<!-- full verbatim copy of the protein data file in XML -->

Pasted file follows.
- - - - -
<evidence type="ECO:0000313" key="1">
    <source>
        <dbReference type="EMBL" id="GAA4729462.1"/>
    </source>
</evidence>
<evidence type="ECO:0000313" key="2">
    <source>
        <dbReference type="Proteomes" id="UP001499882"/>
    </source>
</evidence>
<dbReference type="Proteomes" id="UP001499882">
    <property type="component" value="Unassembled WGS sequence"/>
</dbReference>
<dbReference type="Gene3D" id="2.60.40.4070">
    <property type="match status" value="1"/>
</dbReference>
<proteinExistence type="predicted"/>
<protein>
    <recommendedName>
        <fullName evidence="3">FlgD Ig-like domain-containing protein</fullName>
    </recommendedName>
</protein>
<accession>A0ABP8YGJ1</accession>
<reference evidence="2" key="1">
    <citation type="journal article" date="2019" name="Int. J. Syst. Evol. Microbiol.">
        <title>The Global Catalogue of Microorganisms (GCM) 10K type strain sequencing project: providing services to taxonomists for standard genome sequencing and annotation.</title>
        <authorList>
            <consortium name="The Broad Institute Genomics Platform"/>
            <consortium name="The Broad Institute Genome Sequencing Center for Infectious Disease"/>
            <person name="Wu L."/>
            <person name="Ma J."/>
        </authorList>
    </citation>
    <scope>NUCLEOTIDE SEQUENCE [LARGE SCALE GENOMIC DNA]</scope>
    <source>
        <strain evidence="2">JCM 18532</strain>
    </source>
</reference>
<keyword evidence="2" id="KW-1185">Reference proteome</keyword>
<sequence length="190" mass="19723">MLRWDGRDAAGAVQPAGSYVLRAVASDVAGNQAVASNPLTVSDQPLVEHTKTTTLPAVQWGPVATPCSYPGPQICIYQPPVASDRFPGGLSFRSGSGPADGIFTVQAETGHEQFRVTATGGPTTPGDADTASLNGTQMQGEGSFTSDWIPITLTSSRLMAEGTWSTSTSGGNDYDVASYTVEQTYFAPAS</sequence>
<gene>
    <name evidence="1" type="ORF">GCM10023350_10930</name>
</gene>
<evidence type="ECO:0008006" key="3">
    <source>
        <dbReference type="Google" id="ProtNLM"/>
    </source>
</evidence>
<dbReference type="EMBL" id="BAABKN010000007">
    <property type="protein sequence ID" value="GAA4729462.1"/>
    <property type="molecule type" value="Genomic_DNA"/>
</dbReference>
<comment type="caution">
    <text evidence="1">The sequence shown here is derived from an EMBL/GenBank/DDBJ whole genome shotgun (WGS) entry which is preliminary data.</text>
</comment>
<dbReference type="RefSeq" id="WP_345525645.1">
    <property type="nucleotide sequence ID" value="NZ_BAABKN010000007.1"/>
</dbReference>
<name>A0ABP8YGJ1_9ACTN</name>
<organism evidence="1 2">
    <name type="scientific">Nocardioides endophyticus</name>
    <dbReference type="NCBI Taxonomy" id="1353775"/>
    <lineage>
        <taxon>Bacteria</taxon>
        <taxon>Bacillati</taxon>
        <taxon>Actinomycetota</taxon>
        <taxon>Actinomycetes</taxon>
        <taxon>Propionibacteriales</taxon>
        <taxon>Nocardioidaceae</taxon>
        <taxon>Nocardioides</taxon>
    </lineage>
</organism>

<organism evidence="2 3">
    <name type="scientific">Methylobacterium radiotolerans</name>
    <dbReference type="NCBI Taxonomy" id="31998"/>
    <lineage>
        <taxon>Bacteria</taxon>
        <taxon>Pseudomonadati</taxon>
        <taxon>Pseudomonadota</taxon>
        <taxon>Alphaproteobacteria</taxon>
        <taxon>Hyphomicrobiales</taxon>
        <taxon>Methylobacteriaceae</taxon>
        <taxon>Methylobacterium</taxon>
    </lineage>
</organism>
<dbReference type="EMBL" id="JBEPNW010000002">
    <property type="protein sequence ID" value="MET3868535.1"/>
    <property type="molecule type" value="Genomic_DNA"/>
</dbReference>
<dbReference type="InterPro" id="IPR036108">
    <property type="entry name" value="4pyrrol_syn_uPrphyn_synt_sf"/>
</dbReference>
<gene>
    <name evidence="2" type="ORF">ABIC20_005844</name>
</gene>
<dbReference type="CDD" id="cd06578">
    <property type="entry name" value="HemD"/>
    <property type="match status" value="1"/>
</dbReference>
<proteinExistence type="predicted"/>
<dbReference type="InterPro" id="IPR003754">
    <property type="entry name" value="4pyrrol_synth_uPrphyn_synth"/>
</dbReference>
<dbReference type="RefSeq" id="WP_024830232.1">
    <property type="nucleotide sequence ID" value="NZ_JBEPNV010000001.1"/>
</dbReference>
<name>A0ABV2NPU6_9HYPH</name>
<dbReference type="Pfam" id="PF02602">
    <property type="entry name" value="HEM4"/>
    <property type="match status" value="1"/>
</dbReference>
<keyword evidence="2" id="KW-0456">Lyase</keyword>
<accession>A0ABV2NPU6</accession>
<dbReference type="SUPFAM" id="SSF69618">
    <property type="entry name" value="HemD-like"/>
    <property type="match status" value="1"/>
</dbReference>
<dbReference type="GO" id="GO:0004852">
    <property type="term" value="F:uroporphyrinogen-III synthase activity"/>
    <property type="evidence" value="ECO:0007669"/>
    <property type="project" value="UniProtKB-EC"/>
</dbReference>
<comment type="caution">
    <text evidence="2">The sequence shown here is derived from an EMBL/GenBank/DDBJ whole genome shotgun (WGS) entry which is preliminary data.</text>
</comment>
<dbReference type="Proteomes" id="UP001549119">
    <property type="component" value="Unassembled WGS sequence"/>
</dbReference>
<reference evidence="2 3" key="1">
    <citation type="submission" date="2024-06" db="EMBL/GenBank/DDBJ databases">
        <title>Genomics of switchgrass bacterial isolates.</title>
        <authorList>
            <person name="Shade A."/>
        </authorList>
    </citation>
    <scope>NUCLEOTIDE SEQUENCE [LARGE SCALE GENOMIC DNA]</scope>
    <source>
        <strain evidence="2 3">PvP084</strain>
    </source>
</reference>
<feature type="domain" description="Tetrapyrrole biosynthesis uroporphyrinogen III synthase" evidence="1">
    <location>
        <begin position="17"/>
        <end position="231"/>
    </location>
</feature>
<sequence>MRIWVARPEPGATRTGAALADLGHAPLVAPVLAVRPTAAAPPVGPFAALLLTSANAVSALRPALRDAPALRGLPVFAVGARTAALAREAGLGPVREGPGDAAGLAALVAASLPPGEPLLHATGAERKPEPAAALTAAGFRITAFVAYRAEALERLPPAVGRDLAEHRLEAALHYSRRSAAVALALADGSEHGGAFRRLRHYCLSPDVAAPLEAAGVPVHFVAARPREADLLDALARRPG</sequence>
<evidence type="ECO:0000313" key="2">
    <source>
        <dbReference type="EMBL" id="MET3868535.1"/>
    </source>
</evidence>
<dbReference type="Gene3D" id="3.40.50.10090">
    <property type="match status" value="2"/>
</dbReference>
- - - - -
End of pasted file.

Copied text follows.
<evidence type="ECO:0000313" key="1">
    <source>
        <dbReference type="EMBL" id="GAA4729462.1"/>
    </source>
</evidence>
<evidence type="ECO:0000313" key="2">
    <source>
        <dbReference type="Proteomes" id="UP001499882"/>
    </source>
</evidence>
<dbReference type="Proteomes" id="UP001499882">
    <property type="component" value="Unassembled WGS sequence"/>
</dbReference>
<dbReference type="Gene3D" id="2.60.40.4070">
    <property type="match status" value="1"/>
</dbReference>
<proteinExistence type="predicted"/>
<protein>
    <recommendedName>
        <fullName evidence="3">FlgD Ig-like domain-containing protein</fullName>
    </recommendedName>
</protein>
<accession>A0ABP8YGJ1</accession>
<reference evidence="2" key="1">
    <citation type="journal article" date="2019" name="Int. J. Syst. Evol. Microbiol.">
        <title>The Global Catalogue of Microorganisms (GCM) 10K type strain sequencing project: providing services to taxonomists for standard genome sequencing and annotation.</title>
        <authorList>
            <consortium name="The Broad Institute Genomics Platform"/>
            <consortium name="The Broad Institute Genome Sequencing Center for Infectious Disease"/>
            <person name="Wu L."/>
            <person name="Ma J."/>
        </authorList>
    </citation>
    <scope>NUCLEOTIDE SEQUENCE [LARGE SCALE GENOMIC DNA]</scope>
    <source>
        <strain evidence="2">JCM 18532</strain>
    </source>
</reference>
<keyword evidence="2" id="KW-1185">Reference proteome</keyword>
<sequence length="190" mass="19723">MLRWDGRDAAGAVQPAGSYVLRAVASDVAGNQAVASNPLTVSDQPLVEHTKTTTLPAVQWGPVATPCSYPGPQICIYQPPVASDRFPGGLSFRSGSGPADGIFTVQAETGHEQFRVTATGGPTTPGDADTASLNGTQMQGEGSFTSDWIPITLTSSRLMAEGTWSTSTSGGNDYDVASYTVEQTYFAPAS</sequence>
<gene>
    <name evidence="1" type="ORF">GCM10023350_10930</name>
</gene>
<evidence type="ECO:0008006" key="3">
    <source>
        <dbReference type="Google" id="ProtNLM"/>
    </source>
</evidence>
<dbReference type="EMBL" id="BAABKN010000007">
    <property type="protein sequence ID" value="GAA4729462.1"/>
    <property type="molecule type" value="Genomic_DNA"/>
</dbReference>
<comment type="caution">
    <text evidence="1">The sequence shown here is derived from an EMBL/GenBank/DDBJ whole genome shotgun (WGS) entry which is preliminary data.</text>
</comment>
<dbReference type="RefSeq" id="WP_345525645.1">
    <property type="nucleotide sequence ID" value="NZ_BAABKN010000007.1"/>
</dbReference>
<name>A0ABP8YGJ1_9ACTN</name>
<organism evidence="1 2">
    <name type="scientific">Nocardioides endophyticus</name>
    <dbReference type="NCBI Taxonomy" id="1353775"/>
    <lineage>
        <taxon>Bacteria</taxon>
        <taxon>Bacillati</taxon>
        <taxon>Actinomycetota</taxon>
        <taxon>Actinomycetes</taxon>
        <taxon>Propionibacteriales</taxon>
        <taxon>Nocardioidaceae</taxon>
        <taxon>Nocardioides</taxon>
    </lineage>
</organism>

<organism evidence="2 3">
    <name type="scientific">Methylobacterium radiotolerans</name>
    <dbReference type="NCBI Taxonomy" id="31998"/>
    <lineage>
        <taxon>Bacteria</taxon>
        <taxon>Pseudomonadati</taxon>
        <taxon>Pseudomonadota</taxon>
        <taxon>Alphaproteobacteria</taxon>
        <taxon>Hyphomicrobiales</taxon>
        <taxon>Methylobacteriaceae</taxon>
        <taxon>Methylobacterium</taxon>
    </lineage>
</organism>
<dbReference type="EMBL" id="JBEPNW010000002">
    <property type="protein sequence ID" value="MET3868535.1"/>
    <property type="molecule type" value="Genomic_DNA"/>
</dbReference>
<dbReference type="InterPro" id="IPR036108">
    <property type="entry name" value="4pyrrol_syn_uPrphyn_synt_sf"/>
</dbReference>
<gene>
    <name evidence="2" type="ORF">ABIC20_005844</name>
</gene>
<dbReference type="CDD" id="cd06578">
    <property type="entry name" value="HemD"/>
    <property type="match status" value="1"/>
</dbReference>
<proteinExistence type="predicted"/>
<dbReference type="InterPro" id="IPR003754">
    <property type="entry name" value="4pyrrol_synth_uPrphyn_synth"/>
</dbReference>
<dbReference type="RefSeq" id="WP_024830232.1">
    <property type="nucleotide sequence ID" value="NZ_JBEPNV010000001.1"/>
</dbReference>
<name>A0ABV2NPU6_9HYPH</name>
<dbReference type="Pfam" id="PF02602">
    <property type="entry name" value="HEM4"/>
    <property type="match status" value="1"/>
</dbReference>
<keyword evidence="2" id="KW-0456">Lyase</keyword>
<accession>A0ABV2NPU6</accession>
<dbReference type="SUPFAM" id="SSF69618">
    <property type="entry name" value="HemD-like"/>
    <property type="match status" value="1"/>
</dbReference>
<dbReference type="GO" id="GO:0004852">
    <property type="term" value="F:uroporphyrinogen-III synthase activity"/>
    <property type="evidence" value="ECO:0007669"/>
    <property type="project" value="UniProtKB-EC"/>
</dbReference>
<comment type="caution">
    <text evidence="2">The sequence shown here is derived from an EMBL/GenBank/DDBJ whole genome shotgun (WGS) entry which is preliminary data.</text>
</comment>
<dbReference type="Proteomes" id="UP001549119">
    <property type="component" value="Unassembled WGS sequence"/>
</dbReference>
<reference evidence="2 3" key="1">
    <citation type="submission" date="2024-06" db="EMBL/GenBank/DDBJ databases">
        <title>Genomics of switchgrass bacterial isolates.</title>
        <authorList>
            <person name="Shade A."/>
        </authorList>
    </citation>
    <scope>NUCLEOTIDE SEQUENCE [LARGE SCALE GENOMIC DNA]</scope>
    <source>
        <strain evidence="2 3">PvP084</strain>
    </source>
</reference>
<feature type="domain" description="Tetrapyrrole biosynthesis uroporphyrinogen III synthase" evidence="1">
    <location>
        <begin position="17"/>
        <end position="231"/>
    </location>
</feature>
<sequence>MRIWVARPEPGATRTGAALADLGHAPLVAPVLAVRPTAAAPPVGPFAALLLTSANAVSALRPALRDAPALRGLPVFAVGARTAALAREAGLGPVREGPGDAAGLAALVAASLPPGEPLLHATGAERKPEPAAALTAAGFRITAFVAYRAEALERLPPAVGRDLAEHRLEAALHYSRRSAAVALALADGSEHGGAFRRLRHYCLSPDVAAPLEAAGVPVHFVAARPREADLLDALARRPG</sequence>
<evidence type="ECO:0000313" key="2">
    <source>
        <dbReference type="EMBL" id="MET3868535.1"/>
    </source>
</evidence>
<dbReference type="Gene3D" id="3.40.50.10090">
    <property type="match status" value="2"/>
</dbReference>